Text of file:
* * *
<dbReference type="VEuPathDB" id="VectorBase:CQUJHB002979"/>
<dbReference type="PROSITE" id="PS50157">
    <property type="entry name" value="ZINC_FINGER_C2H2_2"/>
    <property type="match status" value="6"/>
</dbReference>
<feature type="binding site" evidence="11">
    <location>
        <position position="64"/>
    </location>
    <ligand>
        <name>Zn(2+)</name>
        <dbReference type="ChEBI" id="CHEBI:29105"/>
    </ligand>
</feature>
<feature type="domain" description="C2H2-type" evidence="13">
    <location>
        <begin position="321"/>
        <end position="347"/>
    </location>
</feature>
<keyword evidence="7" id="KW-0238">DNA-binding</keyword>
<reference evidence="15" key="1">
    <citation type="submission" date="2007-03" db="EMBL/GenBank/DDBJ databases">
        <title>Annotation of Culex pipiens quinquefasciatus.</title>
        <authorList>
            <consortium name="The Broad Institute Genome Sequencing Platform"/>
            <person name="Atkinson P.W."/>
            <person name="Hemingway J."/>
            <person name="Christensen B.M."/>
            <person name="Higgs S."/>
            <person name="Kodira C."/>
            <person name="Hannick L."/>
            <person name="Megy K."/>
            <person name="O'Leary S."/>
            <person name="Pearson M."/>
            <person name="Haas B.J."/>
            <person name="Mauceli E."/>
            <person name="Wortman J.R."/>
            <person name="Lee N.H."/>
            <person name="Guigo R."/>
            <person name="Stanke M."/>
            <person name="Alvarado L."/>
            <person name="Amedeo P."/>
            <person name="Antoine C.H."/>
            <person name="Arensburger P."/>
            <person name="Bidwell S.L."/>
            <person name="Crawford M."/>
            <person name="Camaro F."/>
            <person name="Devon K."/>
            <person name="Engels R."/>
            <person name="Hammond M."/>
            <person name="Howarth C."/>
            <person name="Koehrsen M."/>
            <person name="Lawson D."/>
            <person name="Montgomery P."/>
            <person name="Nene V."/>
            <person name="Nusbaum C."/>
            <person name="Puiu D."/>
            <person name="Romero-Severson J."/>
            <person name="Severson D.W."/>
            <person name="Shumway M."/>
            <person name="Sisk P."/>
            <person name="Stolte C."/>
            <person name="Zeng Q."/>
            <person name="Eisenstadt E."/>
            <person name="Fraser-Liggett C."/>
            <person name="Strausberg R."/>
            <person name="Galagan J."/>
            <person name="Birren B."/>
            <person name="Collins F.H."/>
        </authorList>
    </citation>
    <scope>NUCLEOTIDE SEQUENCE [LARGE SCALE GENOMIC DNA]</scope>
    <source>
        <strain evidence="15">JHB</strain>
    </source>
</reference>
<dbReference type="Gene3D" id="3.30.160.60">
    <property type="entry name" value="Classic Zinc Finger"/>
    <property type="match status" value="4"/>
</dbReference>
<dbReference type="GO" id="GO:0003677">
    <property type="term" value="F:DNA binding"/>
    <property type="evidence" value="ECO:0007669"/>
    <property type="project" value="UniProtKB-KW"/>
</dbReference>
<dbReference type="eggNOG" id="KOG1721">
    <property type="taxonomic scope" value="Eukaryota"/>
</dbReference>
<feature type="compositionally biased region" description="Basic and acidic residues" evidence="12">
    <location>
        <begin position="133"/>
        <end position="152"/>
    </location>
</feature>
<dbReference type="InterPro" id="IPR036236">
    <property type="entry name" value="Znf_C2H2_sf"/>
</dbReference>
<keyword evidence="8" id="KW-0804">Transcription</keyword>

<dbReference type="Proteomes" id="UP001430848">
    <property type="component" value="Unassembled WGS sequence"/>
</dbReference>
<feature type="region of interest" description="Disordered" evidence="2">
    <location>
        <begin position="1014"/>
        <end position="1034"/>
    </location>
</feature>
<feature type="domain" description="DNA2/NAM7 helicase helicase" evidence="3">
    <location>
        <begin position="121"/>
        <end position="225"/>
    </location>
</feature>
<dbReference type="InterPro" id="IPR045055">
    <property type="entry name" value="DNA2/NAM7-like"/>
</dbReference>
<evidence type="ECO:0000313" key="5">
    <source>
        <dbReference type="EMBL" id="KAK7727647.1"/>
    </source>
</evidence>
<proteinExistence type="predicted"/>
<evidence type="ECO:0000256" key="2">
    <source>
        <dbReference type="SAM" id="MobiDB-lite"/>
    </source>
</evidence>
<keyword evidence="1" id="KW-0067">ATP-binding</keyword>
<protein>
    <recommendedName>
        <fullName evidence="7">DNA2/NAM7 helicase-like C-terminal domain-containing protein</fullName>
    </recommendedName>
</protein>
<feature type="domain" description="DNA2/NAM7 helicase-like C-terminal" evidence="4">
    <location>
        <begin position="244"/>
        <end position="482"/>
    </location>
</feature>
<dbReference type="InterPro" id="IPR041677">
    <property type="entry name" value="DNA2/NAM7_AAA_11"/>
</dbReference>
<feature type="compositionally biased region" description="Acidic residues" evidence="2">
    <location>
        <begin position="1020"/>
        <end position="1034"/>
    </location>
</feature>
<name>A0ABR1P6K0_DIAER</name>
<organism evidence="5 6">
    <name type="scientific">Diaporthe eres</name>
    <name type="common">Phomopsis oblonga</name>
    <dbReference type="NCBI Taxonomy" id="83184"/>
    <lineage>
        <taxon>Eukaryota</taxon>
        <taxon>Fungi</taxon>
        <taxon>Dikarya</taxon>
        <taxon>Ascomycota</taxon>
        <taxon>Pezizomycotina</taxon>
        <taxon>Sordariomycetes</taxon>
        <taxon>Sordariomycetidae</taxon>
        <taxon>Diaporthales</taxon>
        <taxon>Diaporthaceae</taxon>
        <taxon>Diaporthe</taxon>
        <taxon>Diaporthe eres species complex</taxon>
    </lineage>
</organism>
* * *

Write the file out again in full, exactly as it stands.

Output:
<dbReference type="VEuPathDB" id="VectorBase:CQUJHB002979"/>
<dbReference type="PROSITE" id="PS50157">
    <property type="entry name" value="ZINC_FINGER_C2H2_2"/>
    <property type="match status" value="6"/>
</dbReference>
<feature type="binding site" evidence="11">
    <location>
        <position position="64"/>
    </location>
    <ligand>
        <name>Zn(2+)</name>
        <dbReference type="ChEBI" id="CHEBI:29105"/>
    </ligand>
</feature>
<feature type="domain" description="C2H2-type" evidence="13">
    <location>
        <begin position="321"/>
        <end position="347"/>
    </location>
</feature>
<keyword evidence="7" id="KW-0238">DNA-binding</keyword>
<reference evidence="15" key="1">
    <citation type="submission" date="2007-03" db="EMBL/GenBank/DDBJ databases">
        <title>Annotation of Culex pipiens quinquefasciatus.</title>
        <authorList>
            <consortium name="The Broad Institute Genome Sequencing Platform"/>
            <person name="Atkinson P.W."/>
            <person name="Hemingway J."/>
            <person name="Christensen B.M."/>
            <person name="Higgs S."/>
            <person name="Kodira C."/>
            <person name="Hannick L."/>
            <person name="Megy K."/>
            <person name="O'Leary S."/>
            <person name="Pearson M."/>
            <person name="Haas B.J."/>
            <person name="Mauceli E."/>
            <person name="Wortman J.R."/>
            <person name="Lee N.H."/>
            <person name="Guigo R."/>
            <person name="Stanke M."/>
            <person name="Alvarado L."/>
            <person name="Amedeo P."/>
            <person name="Antoine C.H."/>
            <person name="Arensburger P."/>
            <person name="Bidwell S.L."/>
            <person name="Crawford M."/>
            <person name="Camaro F."/>
            <person name="Devon K."/>
            <person name="Engels R."/>
            <person name="Hammond M."/>
            <person name="Howarth C."/>
            <person name="Koehrsen M."/>
            <person name="Lawson D."/>
            <person name="Montgomery P."/>
            <person name="Nene V."/>
            <person name="Nusbaum C."/>
            <person name="Puiu D."/>
            <person name="Romero-Severson J."/>
            <person name="Severson D.W."/>
            <person name="Shumway M."/>
            <person name="Sisk P."/>
            <person name="Stolte C."/>
            <person name="Zeng Q."/>
            <person name="Eisenstadt E."/>
            <person name="Fraser-Liggett C."/>
            <person name="Strausberg R."/>
            <person name="Galagan J."/>
            <person name="Birren B."/>
            <person name="Collins F.H."/>
        </authorList>
    </citation>
    <scope>NUCLEOTIDE SEQUENCE [LARGE SCALE GENOMIC DNA]</scope>
    <source>
        <strain evidence="15">JHB</strain>
    </source>
</reference>
<dbReference type="Gene3D" id="3.30.160.60">
    <property type="entry name" value="Classic Zinc Finger"/>
    <property type="match status" value="4"/>
</dbReference>
<dbReference type="GO" id="GO:0003677">
    <property type="term" value="F:DNA binding"/>
    <property type="evidence" value="ECO:0007669"/>
    <property type="project" value="UniProtKB-KW"/>
</dbReference>
<dbReference type="eggNOG" id="KOG1721">
    <property type="taxonomic scope" value="Eukaryota"/>
</dbReference>
<feature type="compositionally biased region" description="Basic and acidic residues" evidence="12">
    <location>
        <begin position="133"/>
        <end position="152"/>
    </location>
</feature>
<dbReference type="InterPro" id="IPR036236">
    <property type="entry name" value="Znf_C2H2_sf"/>
</dbReference>
<keyword evidence="8" id="KW-0804">Transcription</keyword>

<dbReference type="Proteomes" id="UP001430848">
    <property type="component" value="Unassembled WGS sequence"/>
</dbReference>
<feature type="region of interest" description="Disordered" evidence="2">
    <location>
        <begin position="1014"/>
        <end position="1034"/>
    </location>
</feature>
<feature type="domain" description="DNA2/NAM7 helicase helicase" evidence="3">
    <location>
        <begin position="121"/>
        <end position="225"/>
    </location>
</feature>
<dbReference type="InterPro" id="IPR045055">
    <property type="entry name" value="DNA2/NAM7-like"/>
</dbReference>
<evidence type="ECO:0000313" key="5">
    <source>
        <dbReference type="EMBL" id="KAK7727647.1"/>
    </source>
</evidence>
<proteinExistence type="predicted"/>
<evidence type="ECO:0000256" key="2">
    <source>
        <dbReference type="SAM" id="MobiDB-lite"/>
    </source>
</evidence>
<keyword evidence="1" id="KW-0067">ATP-binding</keyword>
<protein>
    <recommendedName>
        <fullName evidence="7">DNA2/NAM7 helicase-like C-terminal domain-containing protein</fullName>
    </recommendedName>
</protein>
<feature type="domain" description="DNA2/NAM7 helicase-like C-terminal" evidence="4">
    <location>
        <begin position="244"/>
        <end position="482"/>
    </location>
</feature>
<dbReference type="InterPro" id="IPR041677">
    <property type="entry name" value="DNA2/NAM7_AAA_11"/>
</dbReference>
<feature type="compositionally biased region" description="Acidic residues" evidence="2">
    <location>
        <begin position="1020"/>
        <end position="1034"/>
    </location>
</feature>
<name>A0ABR1P6K0_DIAER</name>
<organism evidence="5 6">
    <name type="scientific">Diaporthe eres</name>
    <name type="common">Phomopsis oblonga</name>
    <dbReference type="NCBI Taxonomy" id="83184"/>
    <lineage>
        <taxon>Eukaryota</taxon>
        <taxon>Fungi</taxon>
        <taxon>Dikarya</taxon>
        <taxon>Ascomycota</taxon>
        <taxon>Pezizomycotina</taxon>
        <taxon>Sordariomycetes</taxon>
        <taxon>Sordariomycetidae</taxon>
        <taxon>Diaporthales</taxon>
        <taxon>Diaporthaceae</taxon>
        <taxon>Diaporthe</taxon>
        <taxon>Diaporthe eres species complex</taxon>
    </lineage>
</organism>